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Here's the Real Reason the Fed is Raising Rates

What Alan Greenspan said 10 years ago sums it up nicely today, too

by Bob Stokes
Updated: March 22, 2017

Financial commentators parse every word the Fed utters, hoping to catch a clue about the central bank's next policy decision. But who really determines the direction of rates?

 

Stay informed. Stay prepared. See what we see ahead for U.S. markets -- now, via this risk-free offer to the Financial Forecast Service.

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[Editor's note: The text version of the video is below.]

Many market observers believe that the Fed determines the trend of interest rates, so they parse every word that Janet Yellen utters, hoping to catch a clue about the next policy decision.

On March 17, a day after the Fed announced a 0.25% hike of its federal funds rate, a CNBC headline quoted a former co-CEO of a major financial firm:

The Fed will lead markets, not follow them

But, if the central bank does lead the market, it'll be a first. History shows that the opposite has always happened.

Even a former Fed chairman says as much. On Sept. 17, 2007, Alan Greenspan was asked by CNBC if he kept “interest rates too low for too long” in 2002-2003, he replied, “the market did.”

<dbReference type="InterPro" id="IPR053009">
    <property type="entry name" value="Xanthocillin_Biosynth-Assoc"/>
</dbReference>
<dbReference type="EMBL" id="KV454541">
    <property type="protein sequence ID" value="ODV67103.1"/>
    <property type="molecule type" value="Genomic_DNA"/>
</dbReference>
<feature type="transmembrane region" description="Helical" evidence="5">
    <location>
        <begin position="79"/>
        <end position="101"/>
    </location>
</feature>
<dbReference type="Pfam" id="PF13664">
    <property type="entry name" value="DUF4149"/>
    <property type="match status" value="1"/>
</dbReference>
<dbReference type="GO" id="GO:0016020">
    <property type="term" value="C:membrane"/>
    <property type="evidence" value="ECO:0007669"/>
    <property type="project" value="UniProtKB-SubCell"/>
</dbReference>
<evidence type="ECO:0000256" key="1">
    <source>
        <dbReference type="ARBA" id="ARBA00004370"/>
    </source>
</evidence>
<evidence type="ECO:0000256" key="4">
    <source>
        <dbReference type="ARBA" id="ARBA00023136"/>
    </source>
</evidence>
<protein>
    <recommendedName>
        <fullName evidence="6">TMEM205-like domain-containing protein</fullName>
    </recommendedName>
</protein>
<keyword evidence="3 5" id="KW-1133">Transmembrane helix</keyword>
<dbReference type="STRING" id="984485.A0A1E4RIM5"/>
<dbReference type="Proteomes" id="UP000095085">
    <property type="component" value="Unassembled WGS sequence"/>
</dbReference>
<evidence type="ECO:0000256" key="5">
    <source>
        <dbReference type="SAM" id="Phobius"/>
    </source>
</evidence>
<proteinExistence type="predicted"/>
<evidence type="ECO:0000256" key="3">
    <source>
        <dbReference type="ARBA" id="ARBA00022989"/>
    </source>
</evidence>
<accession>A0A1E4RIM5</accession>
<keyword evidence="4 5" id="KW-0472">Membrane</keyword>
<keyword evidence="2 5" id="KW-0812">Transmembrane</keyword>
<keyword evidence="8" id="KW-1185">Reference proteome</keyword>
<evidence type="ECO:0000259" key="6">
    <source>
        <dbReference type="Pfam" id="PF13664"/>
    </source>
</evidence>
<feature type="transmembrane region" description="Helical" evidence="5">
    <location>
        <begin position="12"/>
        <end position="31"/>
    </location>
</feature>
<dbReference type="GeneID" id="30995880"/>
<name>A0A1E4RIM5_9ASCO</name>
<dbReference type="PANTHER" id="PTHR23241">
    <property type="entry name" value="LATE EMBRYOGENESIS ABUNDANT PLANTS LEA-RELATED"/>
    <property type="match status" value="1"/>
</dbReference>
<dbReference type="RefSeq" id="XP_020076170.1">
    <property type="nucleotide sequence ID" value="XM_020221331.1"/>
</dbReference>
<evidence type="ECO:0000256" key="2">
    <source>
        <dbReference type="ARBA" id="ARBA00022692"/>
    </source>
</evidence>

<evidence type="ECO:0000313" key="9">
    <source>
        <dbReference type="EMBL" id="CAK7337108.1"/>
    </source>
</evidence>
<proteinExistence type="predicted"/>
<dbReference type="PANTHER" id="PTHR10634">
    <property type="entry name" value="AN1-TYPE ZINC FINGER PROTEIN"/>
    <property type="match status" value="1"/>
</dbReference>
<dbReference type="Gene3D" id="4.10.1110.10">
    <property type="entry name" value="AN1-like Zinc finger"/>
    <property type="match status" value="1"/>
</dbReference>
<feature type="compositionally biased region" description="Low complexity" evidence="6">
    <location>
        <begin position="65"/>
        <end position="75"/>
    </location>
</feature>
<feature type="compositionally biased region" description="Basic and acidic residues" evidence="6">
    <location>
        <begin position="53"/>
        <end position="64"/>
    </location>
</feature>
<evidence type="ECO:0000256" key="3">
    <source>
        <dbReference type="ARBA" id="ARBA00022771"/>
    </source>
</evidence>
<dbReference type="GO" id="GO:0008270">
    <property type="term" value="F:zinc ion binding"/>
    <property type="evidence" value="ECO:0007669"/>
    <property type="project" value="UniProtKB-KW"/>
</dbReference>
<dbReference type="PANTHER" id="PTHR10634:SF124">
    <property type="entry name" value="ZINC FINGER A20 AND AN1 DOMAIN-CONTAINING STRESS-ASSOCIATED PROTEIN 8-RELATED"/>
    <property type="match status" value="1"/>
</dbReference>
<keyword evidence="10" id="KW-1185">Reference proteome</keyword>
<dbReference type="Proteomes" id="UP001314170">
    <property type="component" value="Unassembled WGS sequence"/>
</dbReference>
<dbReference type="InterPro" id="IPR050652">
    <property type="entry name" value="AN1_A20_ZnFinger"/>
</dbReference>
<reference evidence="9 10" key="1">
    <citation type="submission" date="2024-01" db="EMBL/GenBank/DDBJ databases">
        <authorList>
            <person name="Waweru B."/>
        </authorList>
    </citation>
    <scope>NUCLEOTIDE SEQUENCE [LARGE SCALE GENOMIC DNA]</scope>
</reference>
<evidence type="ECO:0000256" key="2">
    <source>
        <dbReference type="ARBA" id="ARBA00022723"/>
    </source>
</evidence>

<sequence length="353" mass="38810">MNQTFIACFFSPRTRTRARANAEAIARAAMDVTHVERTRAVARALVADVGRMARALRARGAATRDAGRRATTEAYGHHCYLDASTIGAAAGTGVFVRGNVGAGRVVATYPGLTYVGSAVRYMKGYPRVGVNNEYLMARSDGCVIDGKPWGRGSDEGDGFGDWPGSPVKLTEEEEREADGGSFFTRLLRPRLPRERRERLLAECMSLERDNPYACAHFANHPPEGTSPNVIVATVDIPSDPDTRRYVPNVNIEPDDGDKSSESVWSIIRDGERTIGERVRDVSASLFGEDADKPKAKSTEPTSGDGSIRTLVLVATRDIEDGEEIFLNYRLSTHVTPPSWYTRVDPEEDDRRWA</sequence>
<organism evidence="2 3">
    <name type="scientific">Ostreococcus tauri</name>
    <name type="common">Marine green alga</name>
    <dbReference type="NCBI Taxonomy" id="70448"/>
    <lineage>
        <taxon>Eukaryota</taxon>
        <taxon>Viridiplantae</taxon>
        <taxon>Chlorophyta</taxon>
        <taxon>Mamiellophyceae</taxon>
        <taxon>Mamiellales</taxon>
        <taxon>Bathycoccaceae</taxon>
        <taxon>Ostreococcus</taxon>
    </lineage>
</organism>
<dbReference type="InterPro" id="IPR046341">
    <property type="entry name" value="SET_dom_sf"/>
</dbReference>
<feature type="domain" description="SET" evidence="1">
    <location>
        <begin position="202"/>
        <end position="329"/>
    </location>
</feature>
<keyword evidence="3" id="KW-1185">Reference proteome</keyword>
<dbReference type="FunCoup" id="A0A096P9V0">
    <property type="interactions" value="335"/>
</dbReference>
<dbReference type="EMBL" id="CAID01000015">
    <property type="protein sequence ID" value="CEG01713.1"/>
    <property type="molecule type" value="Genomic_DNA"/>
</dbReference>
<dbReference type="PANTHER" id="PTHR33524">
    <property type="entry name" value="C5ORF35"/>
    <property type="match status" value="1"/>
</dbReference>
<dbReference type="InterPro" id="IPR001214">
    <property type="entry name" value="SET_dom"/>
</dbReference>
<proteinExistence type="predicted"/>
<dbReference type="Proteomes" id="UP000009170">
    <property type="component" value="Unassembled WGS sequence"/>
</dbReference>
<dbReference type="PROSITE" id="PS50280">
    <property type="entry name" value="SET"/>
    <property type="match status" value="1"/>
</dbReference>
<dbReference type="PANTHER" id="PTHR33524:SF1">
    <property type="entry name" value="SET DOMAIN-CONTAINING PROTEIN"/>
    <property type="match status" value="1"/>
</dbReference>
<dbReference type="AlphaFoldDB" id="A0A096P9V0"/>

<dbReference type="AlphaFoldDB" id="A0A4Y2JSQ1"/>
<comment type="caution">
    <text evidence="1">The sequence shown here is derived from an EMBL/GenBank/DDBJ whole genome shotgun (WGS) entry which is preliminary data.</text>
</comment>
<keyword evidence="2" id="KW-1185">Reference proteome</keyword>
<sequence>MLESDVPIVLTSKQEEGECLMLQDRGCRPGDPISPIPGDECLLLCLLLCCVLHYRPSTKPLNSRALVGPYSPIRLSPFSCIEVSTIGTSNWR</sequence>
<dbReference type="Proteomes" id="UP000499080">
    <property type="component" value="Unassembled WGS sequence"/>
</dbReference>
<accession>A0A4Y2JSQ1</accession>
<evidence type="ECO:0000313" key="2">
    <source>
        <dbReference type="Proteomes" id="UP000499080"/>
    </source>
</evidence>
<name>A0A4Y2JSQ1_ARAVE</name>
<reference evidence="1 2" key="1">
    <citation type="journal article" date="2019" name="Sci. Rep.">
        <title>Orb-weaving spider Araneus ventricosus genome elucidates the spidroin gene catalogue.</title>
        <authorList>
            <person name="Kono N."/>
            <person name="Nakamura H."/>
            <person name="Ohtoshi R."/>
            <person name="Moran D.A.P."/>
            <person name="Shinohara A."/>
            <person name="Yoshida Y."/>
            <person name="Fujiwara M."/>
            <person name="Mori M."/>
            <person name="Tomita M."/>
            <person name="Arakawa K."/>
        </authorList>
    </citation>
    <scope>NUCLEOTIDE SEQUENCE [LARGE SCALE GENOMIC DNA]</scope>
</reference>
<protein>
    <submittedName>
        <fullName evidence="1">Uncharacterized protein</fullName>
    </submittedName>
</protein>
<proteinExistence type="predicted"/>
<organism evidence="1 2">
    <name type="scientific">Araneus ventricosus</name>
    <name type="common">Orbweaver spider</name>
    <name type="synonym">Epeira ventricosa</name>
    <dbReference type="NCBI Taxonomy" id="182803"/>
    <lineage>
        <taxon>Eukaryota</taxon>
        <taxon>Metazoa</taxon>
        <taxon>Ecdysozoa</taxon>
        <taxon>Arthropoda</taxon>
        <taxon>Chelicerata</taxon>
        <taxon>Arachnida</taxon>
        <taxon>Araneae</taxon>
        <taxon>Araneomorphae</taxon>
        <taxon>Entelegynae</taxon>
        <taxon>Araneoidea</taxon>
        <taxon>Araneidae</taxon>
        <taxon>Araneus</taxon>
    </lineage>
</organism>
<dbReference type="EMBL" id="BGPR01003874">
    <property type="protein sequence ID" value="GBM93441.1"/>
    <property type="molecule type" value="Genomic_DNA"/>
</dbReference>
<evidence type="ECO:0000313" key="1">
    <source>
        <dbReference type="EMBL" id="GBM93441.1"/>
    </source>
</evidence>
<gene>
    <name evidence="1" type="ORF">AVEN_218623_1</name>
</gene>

Even then, that's what we had been telling our subscribers all along. 

Less than three weeks before that Greenspan interview, our September 2007 Elliott Wave Financial Forecast, which published on Aug. 30, 2007, showed this chart and said: 

With respect to the timing of the Federal Reserve Board rate cuts, we need to reiterate one key point: The market, not the Fed, sets rates. The chart of the Federal Funds rate (dashed line) and the 3-month U.S. Treasury Bill yield shows how obediently the Fed’s mandated rate follows the lead of the freely-traded T-bill market.  … The Fed’s latest effort to stem the retreating financial tide came after T-bill rates had fallen … .

At the time, the federal funds rate was around 5% while Treasury-bill yields had fallen to about 3%. As we know, T-bill yields went on to slide to near zero by around the end of 2008 and the Fed's benchmark rate followed.

You can see how "the Fed follows the market" has played out by looking at this chart from our new, March Elliott Wave Theorist (commentary is below the chart):

Economic performance and the inflation rate have nothing to do with the Fed’s decision. The Fed raised its discount rate for one reason: market rates had risen. The chart makes this dynamic abundantly clear. … As it has amply proved in recent years, the Fed is impotent to force market rates up or down.

We focus on the markets, not the Fed, and the new Theorist is telling subscribers to prepare for a historic move in interest rates.

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